Lessening the likelihood of further degeneration caused by the joints rubbing together. Additionally, supplementation with silica nanoparticles enhances recovery rate and quality in individuals suffering from tendon and ligament injury,4 ).
Silica’s electrical charge allows it to bind to certain heavy metals that can accumulate in human tissue over time, potentially wreak havoc in various systems. Aluminum is the heaviest metal in the Earth’s crust. And while moderate exposures can tolerate, high levels can accumulate in soft tissues, especially those found in the brain.
Studies have shown that Silica has a binding affinity for aluminum, thereby preventing its absorption from the gastrointestinal tract. High levels of aluminum in the brain have a link to cognitive decline. A survey of the prevalence of cognitive decline showed an inverse relationship between aluminum and Silica in drinking water,5 ).
Outside of simply supporting the structure of our veins and arteries through enhancing collagen synthesis. Silica provides numerous benefits for the heart. The aorta is the primary artery that pumps oxygenated blood from the heart to the systemic circulation. Heavily comprised of connective tissues, including silica-dependent collagen and elastin.
Outside of supporting the structure of the aorta, animal studies have shown that rabbits fed a silica-rich supplement showed a decreased prevalence of damage to the aorta after ingesting a cholesterol-rich diet versus rabbits in the control group ( 6). By helping to balance the rate of fat oxidation (injury). while also enhancing the thickness of the aorta. Silica can also be a great addition to a heart-healthy diet!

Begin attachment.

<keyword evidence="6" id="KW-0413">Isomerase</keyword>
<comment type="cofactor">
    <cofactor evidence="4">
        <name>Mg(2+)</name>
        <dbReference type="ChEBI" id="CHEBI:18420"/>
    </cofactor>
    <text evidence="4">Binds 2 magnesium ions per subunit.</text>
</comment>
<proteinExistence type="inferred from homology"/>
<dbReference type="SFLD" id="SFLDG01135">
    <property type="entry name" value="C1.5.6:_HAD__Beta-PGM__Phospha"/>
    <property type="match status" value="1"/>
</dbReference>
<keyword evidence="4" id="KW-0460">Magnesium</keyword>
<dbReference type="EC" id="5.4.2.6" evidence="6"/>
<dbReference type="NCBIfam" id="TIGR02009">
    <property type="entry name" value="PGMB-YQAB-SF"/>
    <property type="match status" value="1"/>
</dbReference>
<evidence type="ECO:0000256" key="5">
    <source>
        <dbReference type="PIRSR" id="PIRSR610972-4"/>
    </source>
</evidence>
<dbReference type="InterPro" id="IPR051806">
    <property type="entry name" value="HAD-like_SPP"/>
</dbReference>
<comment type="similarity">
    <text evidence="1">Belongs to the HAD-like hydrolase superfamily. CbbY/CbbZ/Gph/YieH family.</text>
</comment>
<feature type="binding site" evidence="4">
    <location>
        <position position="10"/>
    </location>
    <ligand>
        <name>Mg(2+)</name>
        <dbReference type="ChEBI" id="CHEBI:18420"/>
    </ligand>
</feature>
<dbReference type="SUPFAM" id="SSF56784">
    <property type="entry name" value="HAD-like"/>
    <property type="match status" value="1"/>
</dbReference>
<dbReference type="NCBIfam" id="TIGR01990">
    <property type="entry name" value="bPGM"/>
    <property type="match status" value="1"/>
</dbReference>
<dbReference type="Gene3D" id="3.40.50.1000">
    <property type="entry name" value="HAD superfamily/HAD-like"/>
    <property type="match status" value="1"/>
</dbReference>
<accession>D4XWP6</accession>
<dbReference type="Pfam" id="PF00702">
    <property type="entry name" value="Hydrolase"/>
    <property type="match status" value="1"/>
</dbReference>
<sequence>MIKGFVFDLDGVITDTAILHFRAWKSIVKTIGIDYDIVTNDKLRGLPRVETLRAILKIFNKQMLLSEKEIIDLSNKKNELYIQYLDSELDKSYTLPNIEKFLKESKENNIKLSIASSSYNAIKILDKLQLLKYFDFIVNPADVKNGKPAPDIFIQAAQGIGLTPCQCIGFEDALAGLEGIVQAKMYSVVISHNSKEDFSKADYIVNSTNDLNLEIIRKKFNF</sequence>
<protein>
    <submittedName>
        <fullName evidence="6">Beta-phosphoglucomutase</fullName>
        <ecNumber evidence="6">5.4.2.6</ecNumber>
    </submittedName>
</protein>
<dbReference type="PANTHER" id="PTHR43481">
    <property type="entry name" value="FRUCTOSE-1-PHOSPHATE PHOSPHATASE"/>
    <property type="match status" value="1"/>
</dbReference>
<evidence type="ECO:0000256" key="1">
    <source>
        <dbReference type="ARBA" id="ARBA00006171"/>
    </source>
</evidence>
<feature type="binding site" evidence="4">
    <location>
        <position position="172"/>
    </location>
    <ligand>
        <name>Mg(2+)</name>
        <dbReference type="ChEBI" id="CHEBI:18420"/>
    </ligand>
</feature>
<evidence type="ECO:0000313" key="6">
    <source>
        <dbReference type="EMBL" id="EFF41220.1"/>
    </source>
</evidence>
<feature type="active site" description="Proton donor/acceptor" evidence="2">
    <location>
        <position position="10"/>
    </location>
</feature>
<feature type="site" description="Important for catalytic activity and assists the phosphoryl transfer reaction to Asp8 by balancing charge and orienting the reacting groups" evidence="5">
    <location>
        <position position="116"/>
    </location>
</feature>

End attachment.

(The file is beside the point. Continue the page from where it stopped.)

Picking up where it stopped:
Ways to use Silicone
Silica comes in various supplemental forms, including capsules, tablets, liquids, and powders. One can also obtain small amounts of Silicone through the diet, including sources such as:
- The apples
- whole grains
- Other fiber-rich plant foods
Since sufficient stomach acid is needed to convert dietary Silica (orthosilicic acid) into its active form. Food sources provide only a small amount of Silica. Supplementation may be necessary to obtain sufficient amounts.
Many supplements on the market source from horsetail extract, a concentrated source of natural silicon dioxide (orthosilicic acid). Other natural forms can combine with comprehensive skin-supportive blends or bioflavonoids. Which are plant compounds that work alongside Silica in collagen synthesis.
Generally speaking, all forms are interchangeable. The type you choose should base on what you are comfortable taking and what dose you are looking to obtain.
Side Effects and Precautions of Silicone
There are currently no known side effects associated with silica supplementation. There are also no known interactions. Still, pregnant or nursing should avoid use, and consult with their medical doctors. Or try obtaining Silica from the food mentioned earlier.
Also Read: What are the Best Zinc Supplements?